08 May Richmond Joyfully Welcomes Back Cinco de Mayo Festivities
Story, video and photos by Denis Perez-Bravo
Music, food, families and Mexican pride filled parts of 23rd Street during the Cinco de Mayo weekend in Richmond.
The Peace and Unity Parade and Cinco de Mayo festival made their return after taking the last three years off because of the pandemic.
The parade and festival put local performers, vendors and community organizations in the spotlight. Among those was the Richmond-based Banda Estrella de La Bahia, the closing act on the stage by Rheem Avenue and 23rd Street on Sunday.
“To be part of this event is the best for us. We wait for this event year long,” said Vidal Ramirez, 34, one of the band’s main vocalists and a Richmond resident. “This gives us confidence, and we take advantage of the opportunity.”
The weekend-long festivities began Saturday morning with the 15th Peace and Unity Parade, which is normally held annually.
Dozens of organizations and community groups paraded from 23rd Street and Barrett Avenue in Richmond to Saint Paul’s Church in San Pablo from 10 a.m to noon.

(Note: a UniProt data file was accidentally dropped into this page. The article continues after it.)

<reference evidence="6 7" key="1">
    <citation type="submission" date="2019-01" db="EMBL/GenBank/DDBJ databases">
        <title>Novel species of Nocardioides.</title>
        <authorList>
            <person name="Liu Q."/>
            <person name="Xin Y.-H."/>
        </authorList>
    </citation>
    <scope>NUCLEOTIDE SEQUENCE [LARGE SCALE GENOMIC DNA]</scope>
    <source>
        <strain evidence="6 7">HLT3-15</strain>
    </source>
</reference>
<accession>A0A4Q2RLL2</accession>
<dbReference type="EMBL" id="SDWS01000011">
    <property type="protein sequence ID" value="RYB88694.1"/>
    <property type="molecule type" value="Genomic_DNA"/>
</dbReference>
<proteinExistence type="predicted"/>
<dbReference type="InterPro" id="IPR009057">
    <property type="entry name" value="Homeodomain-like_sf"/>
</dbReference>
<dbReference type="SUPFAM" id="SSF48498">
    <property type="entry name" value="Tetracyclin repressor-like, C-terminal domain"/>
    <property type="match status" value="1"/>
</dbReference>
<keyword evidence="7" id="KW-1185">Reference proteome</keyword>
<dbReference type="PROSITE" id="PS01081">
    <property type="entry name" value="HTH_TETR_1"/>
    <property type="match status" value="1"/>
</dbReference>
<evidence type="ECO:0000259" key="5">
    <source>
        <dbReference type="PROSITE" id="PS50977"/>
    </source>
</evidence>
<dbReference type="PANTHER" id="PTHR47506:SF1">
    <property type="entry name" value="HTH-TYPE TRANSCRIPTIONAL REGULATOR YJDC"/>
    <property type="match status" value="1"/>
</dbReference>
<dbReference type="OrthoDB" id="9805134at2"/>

The cloudy skies and scattered rain discouraged large crowds from forming early in the morning, but as the parade got underway, hundreds of people gathered along the streets to watch the festivities.
The parade featured folklórico, a traditional Mexican dance, other dancers, marching bands from Richmond High and DeJean Middle schools, city officials in decorated cars, police and fire department vehicles, old school cars, Mexican regional music performers, and horseback riders called charros.
The 17th annual Cinco de Mayo Festival organized by the 23rd Street Merchants Association continued the celebration Sunday from 10 a.m. to 5 p.m.
Scores of vendors lined 23rd Street from Clinton to Rheem avenues offering food, apparel, information on community organizations and attractions such as pony rides, train rides, face painting and crafts.
Along the corridor, there were also live music performances. And two stages were set up at the end of the festival.
The stage by Rheem Avenue and 23rd Street was sponsored by La Raza 93.3 FM and the other by 23rd Street and Clinton Avenue was sponsored by Radio Lazer 1510 AM.
On both stages, starting at 10 a.m., performers were given 45 minutes to move the large crowds that gathered around them.
In 2019, around 100,000 people attended the festivities.
“To me, there were more people this year than last time,” said Gonzalo Ochoa, president of the 23rd Street Merchants Association.
There was a lot of enthusiasm for this event to come back strong, and the organizers received support from all over Richmond.
“Everybody in Richmond put their all into this event,” he said.